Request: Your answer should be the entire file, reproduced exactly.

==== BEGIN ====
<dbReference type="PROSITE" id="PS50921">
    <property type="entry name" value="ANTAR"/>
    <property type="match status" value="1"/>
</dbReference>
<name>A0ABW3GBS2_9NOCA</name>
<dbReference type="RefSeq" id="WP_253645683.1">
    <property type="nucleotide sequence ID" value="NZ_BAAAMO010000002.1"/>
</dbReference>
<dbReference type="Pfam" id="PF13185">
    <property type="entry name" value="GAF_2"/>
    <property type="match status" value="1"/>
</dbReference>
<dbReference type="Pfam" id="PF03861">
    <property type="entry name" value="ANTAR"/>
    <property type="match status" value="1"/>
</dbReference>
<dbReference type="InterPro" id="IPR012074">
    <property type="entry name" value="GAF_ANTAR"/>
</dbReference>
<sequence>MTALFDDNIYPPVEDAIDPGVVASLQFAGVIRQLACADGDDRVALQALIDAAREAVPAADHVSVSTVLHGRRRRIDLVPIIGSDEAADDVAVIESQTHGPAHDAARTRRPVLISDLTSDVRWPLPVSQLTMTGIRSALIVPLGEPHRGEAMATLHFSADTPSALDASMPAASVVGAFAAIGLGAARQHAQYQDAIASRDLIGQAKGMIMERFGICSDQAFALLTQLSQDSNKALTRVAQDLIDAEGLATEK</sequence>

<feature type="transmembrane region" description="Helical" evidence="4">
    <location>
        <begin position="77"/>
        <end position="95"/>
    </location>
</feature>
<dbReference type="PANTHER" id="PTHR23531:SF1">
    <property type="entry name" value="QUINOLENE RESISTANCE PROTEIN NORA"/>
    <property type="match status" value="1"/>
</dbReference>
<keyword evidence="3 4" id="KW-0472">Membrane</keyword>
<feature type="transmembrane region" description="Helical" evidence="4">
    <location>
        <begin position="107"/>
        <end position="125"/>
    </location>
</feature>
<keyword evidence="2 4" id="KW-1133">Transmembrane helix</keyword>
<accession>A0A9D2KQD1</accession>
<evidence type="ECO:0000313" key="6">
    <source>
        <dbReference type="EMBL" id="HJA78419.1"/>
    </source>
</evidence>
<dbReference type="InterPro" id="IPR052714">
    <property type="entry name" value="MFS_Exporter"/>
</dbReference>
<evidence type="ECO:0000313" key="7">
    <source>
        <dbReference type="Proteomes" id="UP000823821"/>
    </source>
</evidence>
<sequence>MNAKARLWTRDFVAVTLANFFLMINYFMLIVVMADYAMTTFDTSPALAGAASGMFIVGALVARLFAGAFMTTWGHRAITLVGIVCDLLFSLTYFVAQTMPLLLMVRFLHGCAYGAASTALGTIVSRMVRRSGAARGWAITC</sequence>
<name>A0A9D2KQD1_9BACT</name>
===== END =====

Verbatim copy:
<dbReference type="PROSITE" id="PS50921">
    <property type="entry name" value="ANTAR"/>
    <property type="match status" value="1"/>
</dbReference>
<name>A0ABW3GBS2_9NOCA</name>
<dbReference type="RefSeq" id="WP_253645683.1">
    <property type="nucleotide sequence ID" value="NZ_BAAAMO010000002.1"/>
</dbReference>
<dbReference type="Pfam" id="PF13185">
    <property type="entry name" value="GAF_2"/>
    <property type="match status" value="1"/>
</dbReference>
<dbReference type="Pfam" id="PF03861">
    <property type="entry name" value="ANTAR"/>
    <property type="match status" value="1"/>
</dbReference>
<dbReference type="InterPro" id="IPR012074">
    <property type="entry name" value="GAF_ANTAR"/>
</dbReference>
<sequence>MTALFDDNIYPPVEDAIDPGVVASLQFAGVIRQLACADGDDRVALQALIDAAREAVPAADHVSVSTVLHGRRRRIDLVPIIGSDEAADDVAVIESQTHGPAHDAARTRRPVLISDLTSDVRWPLPVSQLTMTGIRSALIVPLGEPHRGEAMATLHFSADTPSALDASMPAASVVGAFAAIGLGAARQHAQYQDAIASRDLIGQAKGMIMERFGICSDQAFALLTQLSQDSNKALTRVAQDLIDAEGLATEK</sequence>

<feature type="transmembrane region" description="Helical" evidence="4">
    <location>
        <begin position="77"/>
        <end position="95"/>
    </location>
</feature>
<dbReference type="PANTHER" id="PTHR23531:SF1">
    <property type="entry name" value="QUINOLENE RESISTANCE PROTEIN NORA"/>
    <property type="match status" value="1"/>
</dbReference>
<keyword evidence="3 4" id="KW-0472">Membrane</keyword>
<feature type="transmembrane region" description="Helical" evidence="4">
    <location>
        <begin position="107"/>
        <end position="125"/>
    </location>
</feature>
<keyword evidence="2 4" id="KW-1133">Transmembrane helix</keyword>
<accession>A0A9D2KQD1</accession>
<evidence type="ECO:0000313" key="6">
    <source>
        <dbReference type="EMBL" id="HJA78419.1"/>
    </source>
</evidence>
<dbReference type="InterPro" id="IPR052714">
    <property type="entry name" value="MFS_Exporter"/>
</dbReference>
<evidence type="ECO:0000313" key="7">
    <source>
        <dbReference type="Proteomes" id="UP000823821"/>
    </source>
</evidence>
<sequence>MNAKARLWTRDFVAVTLANFFLMINYFMLIVVMADYAMTTFDTSPALAGAASGMFIVGALVARLFAGAFMTTWGHRAITLVGIVCDLLFSLTYFVAQTMPLLLMVRFLHGCAYGAASTALGTIVSRMVRRSGAARGWAITC</sequence>
<name>A0A9D2KQD1_9BACT</name>